The Second End of Laissez-Faire -- Bootstrapping Nature of Money and Inherent Instability of Capitalism
Abstract"Globalization" can be interpreted as a grand experiment of the laissez-faire doctrine of neoclassical economics that the wider and the deeper markets cover the capitalist economy, the more efficient and the more stable it would become. The "once a hundred years" global economic crisis of 2007-9 stands as a testament to the grand failure of this grand experiment. Following the lead of Wicksell and Keynes, this article argues that capitalist economy is subject to an inevitable trade-off between efficiency and stability because of its essentially "speculative" nature. First, while financial markets need, for their risk-diversifying function, the participation of a large number of risk-taking professional speculators, competition among professionals can be likened to Keynesian beauty-contest that constantly exposes financial markets to risks of bubble and bust. Second and more fundamentally, it is the very use of "money," which is the ultimate source of efficiency for capitalist economy, which is also its ultimate source of instability. To hold money is the purest form of Keynesian beauty contest, because we accept money only because we expect everybody else accepts it as money. When there emerges a speculative bubble on money, it plunges the real economy into depression, and when there emerges a speculative bust on money, it eventually leads to hyperinflation. Indeed, Wicksellian theory of cumulative process shows that any disturbance in monetary equilibrium triggers a disequilibrium process that drives all the nominal prices cumulatively away from it. Keynesian principle of effective demand then demonstrates that it is the stickiness of nominal wage that saves capitalist economy from its inherent instability, albeit at the expense of full employment. This article also contends that in the current global crisis such monetary instability has manifested itself in the form of the collapse of liquidity in the financial markets as well as in the form of the loss of confidence on dollar as the global capitalism's key currency.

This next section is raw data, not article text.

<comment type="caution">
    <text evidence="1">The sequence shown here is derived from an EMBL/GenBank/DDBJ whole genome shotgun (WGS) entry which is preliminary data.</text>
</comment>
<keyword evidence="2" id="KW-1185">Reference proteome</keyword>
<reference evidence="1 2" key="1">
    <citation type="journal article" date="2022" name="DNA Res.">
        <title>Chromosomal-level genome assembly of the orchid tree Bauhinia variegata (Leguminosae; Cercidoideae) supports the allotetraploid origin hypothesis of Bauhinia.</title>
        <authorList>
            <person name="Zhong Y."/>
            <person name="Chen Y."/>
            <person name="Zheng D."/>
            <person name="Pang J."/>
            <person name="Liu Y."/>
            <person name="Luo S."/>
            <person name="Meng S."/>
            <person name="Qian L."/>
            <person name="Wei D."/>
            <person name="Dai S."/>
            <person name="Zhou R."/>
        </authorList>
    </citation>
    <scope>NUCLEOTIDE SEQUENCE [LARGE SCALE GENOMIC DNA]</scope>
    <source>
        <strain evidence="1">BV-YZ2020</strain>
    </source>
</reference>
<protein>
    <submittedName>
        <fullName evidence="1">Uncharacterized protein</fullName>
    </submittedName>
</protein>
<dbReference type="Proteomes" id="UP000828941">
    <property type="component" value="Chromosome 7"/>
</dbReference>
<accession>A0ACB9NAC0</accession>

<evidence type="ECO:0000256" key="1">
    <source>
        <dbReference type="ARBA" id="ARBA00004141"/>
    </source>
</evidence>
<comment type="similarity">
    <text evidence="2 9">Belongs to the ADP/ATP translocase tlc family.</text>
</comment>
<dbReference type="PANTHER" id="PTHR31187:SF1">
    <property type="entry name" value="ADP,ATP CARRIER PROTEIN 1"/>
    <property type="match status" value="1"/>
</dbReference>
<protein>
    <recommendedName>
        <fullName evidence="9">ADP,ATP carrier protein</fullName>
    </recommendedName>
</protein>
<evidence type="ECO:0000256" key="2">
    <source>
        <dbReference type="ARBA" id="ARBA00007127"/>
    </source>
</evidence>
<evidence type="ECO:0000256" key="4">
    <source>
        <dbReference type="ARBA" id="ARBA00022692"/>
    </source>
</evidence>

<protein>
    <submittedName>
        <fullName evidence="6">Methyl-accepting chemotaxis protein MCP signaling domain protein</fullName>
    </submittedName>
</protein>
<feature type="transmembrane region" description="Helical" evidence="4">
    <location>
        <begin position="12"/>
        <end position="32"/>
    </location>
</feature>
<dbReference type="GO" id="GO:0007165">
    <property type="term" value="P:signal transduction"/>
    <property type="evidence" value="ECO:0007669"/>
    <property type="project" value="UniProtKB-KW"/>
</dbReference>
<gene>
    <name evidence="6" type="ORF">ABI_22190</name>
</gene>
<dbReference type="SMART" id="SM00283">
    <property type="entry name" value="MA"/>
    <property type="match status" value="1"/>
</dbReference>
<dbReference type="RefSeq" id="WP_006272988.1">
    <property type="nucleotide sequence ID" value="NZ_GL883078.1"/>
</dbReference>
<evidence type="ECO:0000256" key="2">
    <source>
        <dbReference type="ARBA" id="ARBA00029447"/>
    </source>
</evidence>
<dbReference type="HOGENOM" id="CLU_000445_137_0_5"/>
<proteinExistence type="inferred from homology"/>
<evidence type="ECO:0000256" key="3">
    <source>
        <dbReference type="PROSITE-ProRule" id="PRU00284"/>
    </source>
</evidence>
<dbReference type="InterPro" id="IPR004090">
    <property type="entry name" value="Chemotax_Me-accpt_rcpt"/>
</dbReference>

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Bibliographic InfoPaper provided by Center for Advanced Research in Finance, Faculty of Economics, The University of Tokyo in its series CARF F-Series with number CARF-F-160.
Length: 61 pages
Date of creation: Aug 2009
Date of revision: Oct 2009
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- George A. Akerlof, 2009. "How Human Psychology Drives the Economy and Why It Matters," American Journal of Agricultural Economics, Agricultural and Applied Economics Association, vol. 91(5), pages 1175-1175.
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